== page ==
Old school first
With the telephone we were given the ability to opt out of telephone books and information lines (1411) and also the ability to add ourselves to the ‘do not call list.’ We safeguarded our information by keeping private our social security numbers, as well as addresses to protect our identity, and our families.
Today, using social media, we really put ourselves out there. A few years ago Facebook had many layers in which to be anonymous and not be found, but continues to peel the onion little by little. You also really only had one or two ways of searching people out, typically by using Google, or by knowing an individual uses a specific online network. Today however, websites continue to pop up that are gathering intel on you and your online activities.
And why not, information is probably a trillion dollar business when it’s all said and done, but I wonder to what end?
Are the days of reasonable privacy over? Are we developing a world of ‘in your face?’ Afterall, apparently it’s been ruled that service by Facebook holds up in court, and repo pros are learning where you are by use of geo websites, and any Tom, Dick and Harry can video you and post you on the internet, or snap your picture while at Wal-Mart and call you a people of.
I realize that you can be private, and you can opt for which onion layers you can keep on Facebook, but really, how many pieces of the puzzle does it take for someone who wants to find you, to actually know exactly where you’ll be and when? From process service, to real true to life stalkers, what will it take to get Congress to put teeth into legislation that allows you to absolutely opt out of public directories? Isn’t it time?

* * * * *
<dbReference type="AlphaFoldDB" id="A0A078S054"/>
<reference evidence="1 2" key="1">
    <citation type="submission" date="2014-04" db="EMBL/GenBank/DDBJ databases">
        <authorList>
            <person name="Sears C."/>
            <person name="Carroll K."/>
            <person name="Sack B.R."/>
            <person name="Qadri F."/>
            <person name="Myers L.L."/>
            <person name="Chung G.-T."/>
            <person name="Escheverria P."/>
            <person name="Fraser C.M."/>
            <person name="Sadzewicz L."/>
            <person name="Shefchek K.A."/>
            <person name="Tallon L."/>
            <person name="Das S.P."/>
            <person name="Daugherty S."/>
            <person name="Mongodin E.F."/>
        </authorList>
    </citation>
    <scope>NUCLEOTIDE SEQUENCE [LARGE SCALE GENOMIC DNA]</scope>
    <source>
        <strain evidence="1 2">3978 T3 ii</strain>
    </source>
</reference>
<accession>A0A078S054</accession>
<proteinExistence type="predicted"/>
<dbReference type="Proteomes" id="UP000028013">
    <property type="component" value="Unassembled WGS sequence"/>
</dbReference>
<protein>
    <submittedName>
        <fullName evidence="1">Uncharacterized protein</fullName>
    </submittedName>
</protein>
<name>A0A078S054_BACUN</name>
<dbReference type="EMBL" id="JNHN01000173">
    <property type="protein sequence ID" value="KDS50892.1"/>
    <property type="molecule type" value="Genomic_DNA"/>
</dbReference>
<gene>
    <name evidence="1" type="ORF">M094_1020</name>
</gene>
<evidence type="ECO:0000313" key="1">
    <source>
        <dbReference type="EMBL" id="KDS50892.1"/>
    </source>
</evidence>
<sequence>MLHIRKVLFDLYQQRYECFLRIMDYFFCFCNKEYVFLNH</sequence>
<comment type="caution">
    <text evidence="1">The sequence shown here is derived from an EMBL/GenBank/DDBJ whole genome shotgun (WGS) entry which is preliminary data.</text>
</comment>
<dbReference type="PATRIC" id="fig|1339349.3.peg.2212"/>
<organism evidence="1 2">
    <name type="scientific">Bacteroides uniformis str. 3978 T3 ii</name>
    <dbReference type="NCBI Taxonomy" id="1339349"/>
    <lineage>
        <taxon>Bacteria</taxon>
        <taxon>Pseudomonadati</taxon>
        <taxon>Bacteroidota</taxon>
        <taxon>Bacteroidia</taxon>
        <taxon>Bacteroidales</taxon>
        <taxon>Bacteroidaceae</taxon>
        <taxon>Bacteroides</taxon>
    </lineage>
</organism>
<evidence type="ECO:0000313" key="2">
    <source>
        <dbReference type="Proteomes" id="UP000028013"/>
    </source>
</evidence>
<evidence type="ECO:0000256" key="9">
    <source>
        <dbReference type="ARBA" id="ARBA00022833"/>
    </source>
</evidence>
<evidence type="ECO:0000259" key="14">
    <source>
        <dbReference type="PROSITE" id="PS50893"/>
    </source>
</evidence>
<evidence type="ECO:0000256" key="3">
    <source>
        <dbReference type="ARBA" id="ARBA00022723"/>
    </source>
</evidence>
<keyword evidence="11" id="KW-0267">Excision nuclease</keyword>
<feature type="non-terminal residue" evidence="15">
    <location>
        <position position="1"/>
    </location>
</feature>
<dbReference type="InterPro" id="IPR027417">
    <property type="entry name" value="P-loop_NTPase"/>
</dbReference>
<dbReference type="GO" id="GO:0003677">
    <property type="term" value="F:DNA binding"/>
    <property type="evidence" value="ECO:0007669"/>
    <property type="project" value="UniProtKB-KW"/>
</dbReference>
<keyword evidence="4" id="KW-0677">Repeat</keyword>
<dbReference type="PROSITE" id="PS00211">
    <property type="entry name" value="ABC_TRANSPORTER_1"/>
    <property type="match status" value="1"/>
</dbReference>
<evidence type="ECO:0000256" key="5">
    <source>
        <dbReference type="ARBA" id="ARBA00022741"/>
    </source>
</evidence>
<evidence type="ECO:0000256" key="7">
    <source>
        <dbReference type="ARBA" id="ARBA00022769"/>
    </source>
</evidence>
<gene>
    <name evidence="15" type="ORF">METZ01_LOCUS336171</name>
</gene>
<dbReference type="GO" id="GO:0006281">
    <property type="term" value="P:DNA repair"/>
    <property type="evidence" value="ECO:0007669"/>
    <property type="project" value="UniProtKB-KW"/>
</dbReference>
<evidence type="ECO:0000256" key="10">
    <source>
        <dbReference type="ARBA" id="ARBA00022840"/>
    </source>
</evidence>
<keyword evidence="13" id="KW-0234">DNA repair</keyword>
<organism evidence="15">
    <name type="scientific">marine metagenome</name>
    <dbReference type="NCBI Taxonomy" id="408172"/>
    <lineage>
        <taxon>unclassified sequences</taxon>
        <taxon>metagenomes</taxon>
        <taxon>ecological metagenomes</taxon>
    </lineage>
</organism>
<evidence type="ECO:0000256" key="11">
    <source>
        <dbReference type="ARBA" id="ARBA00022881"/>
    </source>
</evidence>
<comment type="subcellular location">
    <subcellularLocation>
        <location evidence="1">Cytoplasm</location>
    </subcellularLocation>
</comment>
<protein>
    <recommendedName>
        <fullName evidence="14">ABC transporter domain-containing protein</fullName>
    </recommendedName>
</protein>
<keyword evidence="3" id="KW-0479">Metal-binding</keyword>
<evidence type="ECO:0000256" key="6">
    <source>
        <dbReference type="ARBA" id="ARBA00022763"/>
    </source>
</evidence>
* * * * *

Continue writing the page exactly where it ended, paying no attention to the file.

If our names are our new phone numbers, it stands to reason our names should also be protected if the consumer so wishes it, with specific exclusion, from not only all databases, but from Google as well- it’s a reasonable request and hold liable any website that distributes information without the users permission, disclaimers are not enough because in the end, that’s a hold harmless for accidents and mistakes, isn’t it? A website operator can opt out of Google, but could a human being? When you Google yourself, is Facebook a top tier result? Did you permit that?
It’s still early in the game, but it doesn’t take a degree in rocket science to do this math, does it? Where does our Government draw the line anymore?
We’d like to know your thoughts…
Do you have a reasonable right to privacy? Should social networks have an all in one opt out button? Should Congress consider putting real law behind it the same way they did with cell phone privacy?
UPDATE: the Electronic Frontier Foundation has filed suit against the Department of Justice and five other governmental agencies for cloaking how they use social networks to investigate citizens for criminal and civil matters. The suit demands that the agencies make public their methods. Full report on eweek.com.
Related reading: The Google Cleaner: Erasing Folks From The Internet